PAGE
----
Print is not the future, but it's not the past either. Bottom-line figures for the US news industry declined again last year.
This is Cool! Truly interactive Print Advertising.. Is this the future? In select issues of this January's issues of Wired Magazine, Motorola is unveiling "the world's first truly interactive print advertising.
" This is more than just a die cut wheel that rotates choices, or a QR code that you can scan for additional content. This actually... well, watch the video and see: As you can see, the ad changes with your choices and seamlessly lets you customize your phone. It's simple, effective, crisp and utilizes technology in an unobtrusive way. Could this be the future of magazine and catalog advertising? Automobile design - choose the color and features of your ideal car from a tactile piece Sneakers - a personal favorite Internet spot is the Nike id store, where I can design custom kicks.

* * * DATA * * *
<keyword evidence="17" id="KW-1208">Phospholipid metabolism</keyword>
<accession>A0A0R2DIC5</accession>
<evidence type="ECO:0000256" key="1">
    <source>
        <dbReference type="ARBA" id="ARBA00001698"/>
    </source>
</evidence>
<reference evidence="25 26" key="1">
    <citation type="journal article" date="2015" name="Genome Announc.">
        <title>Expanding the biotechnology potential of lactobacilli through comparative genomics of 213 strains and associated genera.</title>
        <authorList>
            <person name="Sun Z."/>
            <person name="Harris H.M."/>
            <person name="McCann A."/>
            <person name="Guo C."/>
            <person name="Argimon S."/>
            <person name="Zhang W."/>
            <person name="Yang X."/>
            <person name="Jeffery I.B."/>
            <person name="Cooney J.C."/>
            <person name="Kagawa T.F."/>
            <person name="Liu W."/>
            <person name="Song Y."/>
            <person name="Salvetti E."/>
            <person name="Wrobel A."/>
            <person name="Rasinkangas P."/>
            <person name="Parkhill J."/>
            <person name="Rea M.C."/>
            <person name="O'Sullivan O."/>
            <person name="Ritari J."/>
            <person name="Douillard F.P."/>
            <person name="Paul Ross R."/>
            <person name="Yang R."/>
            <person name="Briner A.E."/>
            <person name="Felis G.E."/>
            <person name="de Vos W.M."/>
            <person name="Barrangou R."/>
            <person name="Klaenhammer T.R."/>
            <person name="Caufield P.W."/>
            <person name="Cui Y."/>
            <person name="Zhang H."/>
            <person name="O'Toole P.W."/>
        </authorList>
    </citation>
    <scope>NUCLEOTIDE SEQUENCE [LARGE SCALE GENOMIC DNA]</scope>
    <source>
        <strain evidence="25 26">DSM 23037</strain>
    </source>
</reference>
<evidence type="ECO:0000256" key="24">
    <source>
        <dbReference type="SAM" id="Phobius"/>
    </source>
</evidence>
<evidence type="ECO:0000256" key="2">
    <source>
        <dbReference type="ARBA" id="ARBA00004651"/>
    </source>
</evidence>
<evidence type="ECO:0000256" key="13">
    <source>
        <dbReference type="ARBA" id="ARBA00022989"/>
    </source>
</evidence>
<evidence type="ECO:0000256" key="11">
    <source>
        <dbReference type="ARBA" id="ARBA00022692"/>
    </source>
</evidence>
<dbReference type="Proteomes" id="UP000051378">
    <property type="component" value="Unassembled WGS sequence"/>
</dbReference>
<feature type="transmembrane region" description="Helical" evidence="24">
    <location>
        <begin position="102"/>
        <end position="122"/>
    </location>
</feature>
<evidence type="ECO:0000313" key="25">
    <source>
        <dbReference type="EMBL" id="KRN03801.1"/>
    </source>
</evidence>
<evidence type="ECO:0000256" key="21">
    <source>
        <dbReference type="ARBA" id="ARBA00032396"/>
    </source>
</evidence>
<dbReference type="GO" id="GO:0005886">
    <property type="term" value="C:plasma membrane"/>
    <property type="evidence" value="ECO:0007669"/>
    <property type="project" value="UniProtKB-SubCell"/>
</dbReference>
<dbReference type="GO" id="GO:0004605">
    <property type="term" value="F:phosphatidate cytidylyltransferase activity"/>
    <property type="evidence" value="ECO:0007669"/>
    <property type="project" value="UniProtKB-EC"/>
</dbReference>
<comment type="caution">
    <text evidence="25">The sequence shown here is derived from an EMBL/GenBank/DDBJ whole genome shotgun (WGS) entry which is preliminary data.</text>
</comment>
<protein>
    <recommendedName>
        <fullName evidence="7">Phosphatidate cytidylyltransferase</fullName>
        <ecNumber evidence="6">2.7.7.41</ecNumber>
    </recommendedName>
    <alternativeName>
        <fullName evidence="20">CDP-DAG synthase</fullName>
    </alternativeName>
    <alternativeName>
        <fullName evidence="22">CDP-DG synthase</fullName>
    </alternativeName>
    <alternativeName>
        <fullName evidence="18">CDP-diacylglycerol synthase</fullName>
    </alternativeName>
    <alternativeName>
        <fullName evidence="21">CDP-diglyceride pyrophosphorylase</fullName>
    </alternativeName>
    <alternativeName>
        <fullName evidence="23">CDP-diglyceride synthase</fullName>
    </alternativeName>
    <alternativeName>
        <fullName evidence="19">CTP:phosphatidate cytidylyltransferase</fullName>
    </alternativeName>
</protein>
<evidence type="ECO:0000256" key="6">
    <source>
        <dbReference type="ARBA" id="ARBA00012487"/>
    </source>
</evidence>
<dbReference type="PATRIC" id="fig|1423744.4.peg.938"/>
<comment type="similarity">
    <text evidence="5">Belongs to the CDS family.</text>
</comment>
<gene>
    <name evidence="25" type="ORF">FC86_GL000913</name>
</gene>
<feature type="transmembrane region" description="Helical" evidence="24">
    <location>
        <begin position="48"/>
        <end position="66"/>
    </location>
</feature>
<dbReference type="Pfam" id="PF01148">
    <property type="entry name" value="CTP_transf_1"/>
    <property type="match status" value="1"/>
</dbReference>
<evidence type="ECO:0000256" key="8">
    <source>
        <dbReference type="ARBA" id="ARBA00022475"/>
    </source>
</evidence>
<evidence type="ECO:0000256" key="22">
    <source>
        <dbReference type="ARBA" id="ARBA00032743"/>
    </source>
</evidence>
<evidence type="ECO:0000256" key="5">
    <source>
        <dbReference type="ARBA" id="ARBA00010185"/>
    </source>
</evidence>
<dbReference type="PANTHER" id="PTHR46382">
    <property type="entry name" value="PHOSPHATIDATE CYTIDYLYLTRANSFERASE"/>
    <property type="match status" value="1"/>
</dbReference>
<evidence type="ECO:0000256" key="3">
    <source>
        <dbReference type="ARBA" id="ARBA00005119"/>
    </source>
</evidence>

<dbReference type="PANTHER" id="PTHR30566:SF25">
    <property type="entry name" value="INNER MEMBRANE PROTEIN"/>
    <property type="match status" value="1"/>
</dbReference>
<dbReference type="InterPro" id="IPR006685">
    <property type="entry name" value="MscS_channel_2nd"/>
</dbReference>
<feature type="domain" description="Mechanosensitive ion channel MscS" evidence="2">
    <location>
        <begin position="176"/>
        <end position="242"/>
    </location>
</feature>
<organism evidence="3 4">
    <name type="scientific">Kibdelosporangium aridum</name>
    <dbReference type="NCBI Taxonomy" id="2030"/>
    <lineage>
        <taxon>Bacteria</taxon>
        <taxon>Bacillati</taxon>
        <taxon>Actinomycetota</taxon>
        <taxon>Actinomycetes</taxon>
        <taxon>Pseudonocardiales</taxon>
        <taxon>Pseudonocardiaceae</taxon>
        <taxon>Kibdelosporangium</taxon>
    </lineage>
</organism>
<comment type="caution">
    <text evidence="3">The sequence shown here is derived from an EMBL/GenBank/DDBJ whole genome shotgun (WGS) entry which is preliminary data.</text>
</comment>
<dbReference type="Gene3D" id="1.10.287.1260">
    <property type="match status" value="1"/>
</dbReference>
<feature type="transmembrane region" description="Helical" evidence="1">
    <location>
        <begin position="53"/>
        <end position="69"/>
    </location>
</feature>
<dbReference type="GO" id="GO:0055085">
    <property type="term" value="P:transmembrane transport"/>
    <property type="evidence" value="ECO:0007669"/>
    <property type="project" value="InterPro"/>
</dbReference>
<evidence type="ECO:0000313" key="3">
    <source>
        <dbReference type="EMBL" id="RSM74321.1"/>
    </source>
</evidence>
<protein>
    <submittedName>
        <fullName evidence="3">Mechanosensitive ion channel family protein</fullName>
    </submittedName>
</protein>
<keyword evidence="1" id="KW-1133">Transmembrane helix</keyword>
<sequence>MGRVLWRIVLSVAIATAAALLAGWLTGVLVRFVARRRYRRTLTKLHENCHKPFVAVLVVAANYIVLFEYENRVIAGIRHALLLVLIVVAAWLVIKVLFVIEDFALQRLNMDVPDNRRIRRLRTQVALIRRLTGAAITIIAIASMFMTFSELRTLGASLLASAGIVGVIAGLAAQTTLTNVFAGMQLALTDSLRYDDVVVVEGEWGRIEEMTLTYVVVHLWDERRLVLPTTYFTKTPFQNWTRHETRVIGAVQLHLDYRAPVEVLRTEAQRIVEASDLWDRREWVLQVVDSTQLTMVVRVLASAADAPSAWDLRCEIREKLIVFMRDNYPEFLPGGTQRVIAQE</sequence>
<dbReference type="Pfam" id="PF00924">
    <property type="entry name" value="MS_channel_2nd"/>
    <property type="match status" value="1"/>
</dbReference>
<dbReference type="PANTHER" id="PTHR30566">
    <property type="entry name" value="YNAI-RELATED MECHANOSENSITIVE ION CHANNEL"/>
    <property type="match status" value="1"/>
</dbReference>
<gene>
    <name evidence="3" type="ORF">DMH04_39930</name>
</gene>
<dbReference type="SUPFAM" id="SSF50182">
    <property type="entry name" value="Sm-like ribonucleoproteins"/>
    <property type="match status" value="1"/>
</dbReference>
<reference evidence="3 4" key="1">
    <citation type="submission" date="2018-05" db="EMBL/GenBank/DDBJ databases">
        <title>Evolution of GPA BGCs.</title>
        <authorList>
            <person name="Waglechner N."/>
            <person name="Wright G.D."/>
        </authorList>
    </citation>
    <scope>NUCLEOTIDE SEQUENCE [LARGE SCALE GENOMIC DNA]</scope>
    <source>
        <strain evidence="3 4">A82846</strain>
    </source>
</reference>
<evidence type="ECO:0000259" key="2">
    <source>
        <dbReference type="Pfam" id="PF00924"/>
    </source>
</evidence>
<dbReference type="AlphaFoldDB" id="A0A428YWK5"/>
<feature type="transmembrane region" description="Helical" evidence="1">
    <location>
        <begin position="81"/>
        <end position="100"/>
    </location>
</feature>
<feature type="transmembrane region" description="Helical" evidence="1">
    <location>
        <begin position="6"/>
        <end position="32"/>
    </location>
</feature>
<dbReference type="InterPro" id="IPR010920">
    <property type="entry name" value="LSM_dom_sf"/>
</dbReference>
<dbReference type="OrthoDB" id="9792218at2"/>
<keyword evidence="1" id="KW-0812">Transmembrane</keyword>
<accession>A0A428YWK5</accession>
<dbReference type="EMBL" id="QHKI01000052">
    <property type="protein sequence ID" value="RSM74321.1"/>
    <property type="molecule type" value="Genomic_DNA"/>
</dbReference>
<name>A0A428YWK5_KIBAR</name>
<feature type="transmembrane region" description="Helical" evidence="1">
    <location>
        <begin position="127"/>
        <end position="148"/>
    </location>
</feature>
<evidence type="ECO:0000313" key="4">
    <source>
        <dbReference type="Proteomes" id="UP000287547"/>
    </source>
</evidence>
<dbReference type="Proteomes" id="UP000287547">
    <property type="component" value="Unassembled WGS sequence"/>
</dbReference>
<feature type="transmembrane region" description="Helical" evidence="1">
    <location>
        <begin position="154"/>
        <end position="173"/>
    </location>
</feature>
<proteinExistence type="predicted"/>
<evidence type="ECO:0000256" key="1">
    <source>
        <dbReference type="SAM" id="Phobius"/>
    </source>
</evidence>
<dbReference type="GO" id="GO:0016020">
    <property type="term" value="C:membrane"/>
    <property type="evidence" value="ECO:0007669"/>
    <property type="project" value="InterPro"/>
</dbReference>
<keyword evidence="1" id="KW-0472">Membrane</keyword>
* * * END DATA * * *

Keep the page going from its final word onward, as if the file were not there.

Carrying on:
Future of print advertising. As we head into a New Year, where digital ad spending and now mobile ad spending continue to rise, we set out to take a look at where print is heading.
Turns out that print is adapting to the changing times as well, and readers find its benefits indispensable. As more and more of our world is becoming digitized, the credibility and high engagement level that print offers both as a content and advertising medium, is finally getting noticed. Nowadays, print advertising offers a safer and more relaxed environment compared to the quick-changing banner ads and pop-ups, multiple hyperlinks and virus threats that online readers face, but never seem to get used to, on a daily basis. And, let us not forget that print advertising still offers a better way to target niche audiences that are harder to pin down online.
The Future of Printing. Last updated: July 2, 2013.
Welcome to Forbes. The Mr. Magazine™ 2014 Manifesto: Print IS The Future of Digital in 14 Points.* As we say goodbye to 2013, the banner year where the persistent mantra that print is dead finally subsided (I dare not murmur beneath my breath: “I told you so”), the focus of the 2014 manifesto demands the attention of the one thing I have no problem adhering to: the amplification of print in a digital age.